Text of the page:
They went to school -- Summary of analyses on duration -- F0 range -- I'm fine -- Five dollars -- They went to school -- Summary of analyses on F0 range -- Content vs. function words -- Discussion -- Acknowledgements -- Endnotes -- Emerging issues -- Implications of James E. Flege's research for the foreign language classroom -- Introduction -- Factors claimed to affect the acquisition of L2 sounds -- Gender -- Language learning aptitude -- Motivation -- L1 background -- Factors affecting the acquisition of L2 grammar -- Conclusions -- Acknowledgments -- Speech learning, lexical reorganization, and the development of word recognition bynative and non-native English speakers -- Introduction -- The Speech Learning Model -- Spoken word recognition as a function of age and language experience -- Other missing data and future directions -- Acknowledgments -- Endnotes -- Segmental errors in different wordpositions and their effects onintelligibility of non-native speech -- All's well that begins well -- Introduction -- Production errors across different word positions by various talker populations -- Intelligibility and segment production accuracy -- Intelligibility and segment production accuracy by position-in-word -- Method and materials -- Segment inventories and syllable structures of Mandarin and English -- Results -- Discussion -- Acknowledgments -- Appendix: test materials -- The graphical basis of phones and phonemes -- Introduction -- Attending to speech sounds -- Scaffolding and writing -- Biasing intuitions -- Some evidence against segments as basic -- Is this the end of linguistics as we know it? -- Conclusions -- Endnotes -- References -- Name index -- Subject index
The notion of phonetic segment, phone and phoneme are closely related and all are intuitively appealing. At least one of them seems like the right description for speech. But all those who report these intuitions happen to be people who learned to write using a phonetic alphabet in early childhood. Speech is difficult to attend to because of its rapidity, its variability, and the invisibility of the most important body movements, so some cognitive scaffolding for attending to speech accurately is required. The technology of alphabetic writing was modified for this purpose about a hundred years ago. Our alphabet experience accounts for the persuasiveness of our intuitions but segments (phonemic or phonetic) are probably not important units in the psychological representation of language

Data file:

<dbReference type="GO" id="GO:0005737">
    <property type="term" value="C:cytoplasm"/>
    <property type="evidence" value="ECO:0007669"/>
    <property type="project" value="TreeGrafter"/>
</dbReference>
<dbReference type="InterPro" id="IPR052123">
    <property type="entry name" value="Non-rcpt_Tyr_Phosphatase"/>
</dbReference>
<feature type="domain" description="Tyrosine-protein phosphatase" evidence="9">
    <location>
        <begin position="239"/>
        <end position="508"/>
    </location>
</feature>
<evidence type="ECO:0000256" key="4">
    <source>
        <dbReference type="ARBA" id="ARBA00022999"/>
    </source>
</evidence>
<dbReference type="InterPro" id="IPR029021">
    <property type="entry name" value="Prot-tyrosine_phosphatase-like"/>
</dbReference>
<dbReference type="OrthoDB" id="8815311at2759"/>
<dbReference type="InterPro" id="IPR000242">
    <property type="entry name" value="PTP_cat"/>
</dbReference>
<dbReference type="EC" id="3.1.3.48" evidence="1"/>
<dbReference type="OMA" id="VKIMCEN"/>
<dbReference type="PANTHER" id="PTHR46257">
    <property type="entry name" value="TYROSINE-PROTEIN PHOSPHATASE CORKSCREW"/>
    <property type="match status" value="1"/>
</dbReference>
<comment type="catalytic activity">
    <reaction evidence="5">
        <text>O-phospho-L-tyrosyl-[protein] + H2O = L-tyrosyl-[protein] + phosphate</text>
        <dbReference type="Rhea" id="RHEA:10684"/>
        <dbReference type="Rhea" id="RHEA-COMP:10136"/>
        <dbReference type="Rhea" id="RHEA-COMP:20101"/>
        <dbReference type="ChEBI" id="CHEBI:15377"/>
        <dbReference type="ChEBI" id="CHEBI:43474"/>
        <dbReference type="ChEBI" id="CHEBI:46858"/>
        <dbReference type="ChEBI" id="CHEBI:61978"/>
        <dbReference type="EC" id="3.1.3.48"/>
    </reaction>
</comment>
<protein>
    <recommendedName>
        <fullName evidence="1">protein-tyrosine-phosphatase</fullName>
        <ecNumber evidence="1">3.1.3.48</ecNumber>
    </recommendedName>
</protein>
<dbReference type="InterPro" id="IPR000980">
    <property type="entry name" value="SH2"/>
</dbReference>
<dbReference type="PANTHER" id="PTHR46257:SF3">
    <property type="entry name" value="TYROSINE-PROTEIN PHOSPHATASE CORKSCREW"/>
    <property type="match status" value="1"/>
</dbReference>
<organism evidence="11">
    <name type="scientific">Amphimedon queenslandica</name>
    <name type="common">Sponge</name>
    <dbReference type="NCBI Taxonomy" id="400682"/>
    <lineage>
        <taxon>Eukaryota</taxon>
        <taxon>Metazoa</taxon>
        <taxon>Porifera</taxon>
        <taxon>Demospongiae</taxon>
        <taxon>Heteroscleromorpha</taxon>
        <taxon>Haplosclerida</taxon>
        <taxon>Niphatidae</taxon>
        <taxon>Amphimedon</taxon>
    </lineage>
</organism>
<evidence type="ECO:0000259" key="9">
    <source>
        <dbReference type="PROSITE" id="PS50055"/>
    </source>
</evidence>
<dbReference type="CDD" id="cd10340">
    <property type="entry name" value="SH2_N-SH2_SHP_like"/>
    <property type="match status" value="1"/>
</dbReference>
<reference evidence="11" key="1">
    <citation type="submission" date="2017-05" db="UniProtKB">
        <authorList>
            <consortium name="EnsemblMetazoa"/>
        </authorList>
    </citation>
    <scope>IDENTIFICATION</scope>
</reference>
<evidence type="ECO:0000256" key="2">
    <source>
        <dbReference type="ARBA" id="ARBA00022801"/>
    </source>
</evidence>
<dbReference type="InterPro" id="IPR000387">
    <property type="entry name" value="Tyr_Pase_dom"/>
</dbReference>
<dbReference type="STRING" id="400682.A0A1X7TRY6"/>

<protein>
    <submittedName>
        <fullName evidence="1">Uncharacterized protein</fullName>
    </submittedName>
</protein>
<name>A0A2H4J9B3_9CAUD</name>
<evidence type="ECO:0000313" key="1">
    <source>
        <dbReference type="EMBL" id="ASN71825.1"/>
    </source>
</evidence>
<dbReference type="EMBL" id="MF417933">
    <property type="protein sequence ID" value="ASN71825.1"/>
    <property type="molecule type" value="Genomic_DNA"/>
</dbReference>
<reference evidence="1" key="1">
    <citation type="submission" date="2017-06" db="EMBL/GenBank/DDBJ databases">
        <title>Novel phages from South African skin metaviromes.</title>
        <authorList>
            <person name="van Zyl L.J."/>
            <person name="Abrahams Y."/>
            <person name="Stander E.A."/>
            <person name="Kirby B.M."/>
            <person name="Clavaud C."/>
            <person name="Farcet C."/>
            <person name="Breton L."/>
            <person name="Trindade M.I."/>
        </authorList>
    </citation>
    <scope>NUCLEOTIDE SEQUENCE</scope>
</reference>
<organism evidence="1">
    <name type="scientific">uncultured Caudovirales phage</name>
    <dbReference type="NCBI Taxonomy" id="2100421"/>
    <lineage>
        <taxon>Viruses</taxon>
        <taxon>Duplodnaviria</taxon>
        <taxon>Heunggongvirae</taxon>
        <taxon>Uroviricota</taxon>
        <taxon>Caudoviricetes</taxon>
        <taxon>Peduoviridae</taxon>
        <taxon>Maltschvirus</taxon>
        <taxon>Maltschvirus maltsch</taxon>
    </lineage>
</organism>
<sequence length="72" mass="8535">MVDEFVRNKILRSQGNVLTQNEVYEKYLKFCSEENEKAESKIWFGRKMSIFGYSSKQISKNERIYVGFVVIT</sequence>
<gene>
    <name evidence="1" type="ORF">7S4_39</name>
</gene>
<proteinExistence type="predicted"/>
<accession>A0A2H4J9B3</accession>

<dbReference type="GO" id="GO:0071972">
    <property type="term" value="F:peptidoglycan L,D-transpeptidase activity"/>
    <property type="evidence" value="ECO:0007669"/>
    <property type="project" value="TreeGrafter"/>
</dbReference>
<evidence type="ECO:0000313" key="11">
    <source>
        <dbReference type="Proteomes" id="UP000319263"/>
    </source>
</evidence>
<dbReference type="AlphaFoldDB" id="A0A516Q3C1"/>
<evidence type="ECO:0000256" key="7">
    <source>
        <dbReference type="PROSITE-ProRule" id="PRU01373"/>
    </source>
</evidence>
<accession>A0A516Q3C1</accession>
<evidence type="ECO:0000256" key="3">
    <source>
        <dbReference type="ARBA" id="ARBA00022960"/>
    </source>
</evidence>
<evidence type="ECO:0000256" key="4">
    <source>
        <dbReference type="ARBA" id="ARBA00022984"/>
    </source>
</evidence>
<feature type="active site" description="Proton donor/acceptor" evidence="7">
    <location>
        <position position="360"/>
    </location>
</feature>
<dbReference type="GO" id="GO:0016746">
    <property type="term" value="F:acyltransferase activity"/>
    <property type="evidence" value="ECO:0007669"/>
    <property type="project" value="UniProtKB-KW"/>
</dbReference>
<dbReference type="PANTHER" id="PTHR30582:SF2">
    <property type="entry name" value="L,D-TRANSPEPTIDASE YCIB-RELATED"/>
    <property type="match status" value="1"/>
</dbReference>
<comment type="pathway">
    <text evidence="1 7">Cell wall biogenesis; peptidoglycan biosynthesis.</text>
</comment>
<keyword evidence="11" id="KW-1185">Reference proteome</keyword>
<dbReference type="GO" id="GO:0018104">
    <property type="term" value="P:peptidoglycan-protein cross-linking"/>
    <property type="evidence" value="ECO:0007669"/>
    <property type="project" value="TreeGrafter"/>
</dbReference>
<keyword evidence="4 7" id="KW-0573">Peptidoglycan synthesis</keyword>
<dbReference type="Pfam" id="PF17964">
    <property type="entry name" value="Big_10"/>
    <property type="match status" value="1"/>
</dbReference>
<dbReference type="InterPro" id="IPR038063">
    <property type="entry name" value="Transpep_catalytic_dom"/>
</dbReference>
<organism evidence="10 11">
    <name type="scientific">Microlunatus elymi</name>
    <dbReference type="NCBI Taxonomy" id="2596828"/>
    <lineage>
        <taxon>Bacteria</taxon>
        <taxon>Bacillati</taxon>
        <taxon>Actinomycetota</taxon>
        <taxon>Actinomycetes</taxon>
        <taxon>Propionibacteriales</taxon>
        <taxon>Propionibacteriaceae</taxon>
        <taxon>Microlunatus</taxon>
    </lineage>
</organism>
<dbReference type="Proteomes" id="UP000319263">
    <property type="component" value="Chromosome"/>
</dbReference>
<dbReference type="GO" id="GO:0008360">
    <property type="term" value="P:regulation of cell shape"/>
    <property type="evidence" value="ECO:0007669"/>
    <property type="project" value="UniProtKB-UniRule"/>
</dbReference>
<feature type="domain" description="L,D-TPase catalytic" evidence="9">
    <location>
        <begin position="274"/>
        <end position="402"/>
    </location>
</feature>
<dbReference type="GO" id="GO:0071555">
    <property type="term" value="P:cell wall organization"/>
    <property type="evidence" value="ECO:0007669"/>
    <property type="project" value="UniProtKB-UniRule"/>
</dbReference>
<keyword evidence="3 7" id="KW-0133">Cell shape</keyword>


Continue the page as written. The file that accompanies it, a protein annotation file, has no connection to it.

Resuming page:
Description based on publisher supplied metadata and other sources
Electronic reproduction. Ann Arbor, Michigan : ProQuest Ebook Central, 2020. Available via World Wide Web. Access may be limited to ProQuest Ebook Central affiliated libraries
鏈接 Print version: Bohn, Ocke-Schwen Language Experience in Second Language Speech Learning : In honor of James Emil Flege Amsterdam : John Benjamins Publishing Company,c2007 9789027219732
主題 Second language acquisition.;Phonetics.;Speech perception
Electronic books
Alt Author Munro, Murray J
記錄 2 之 3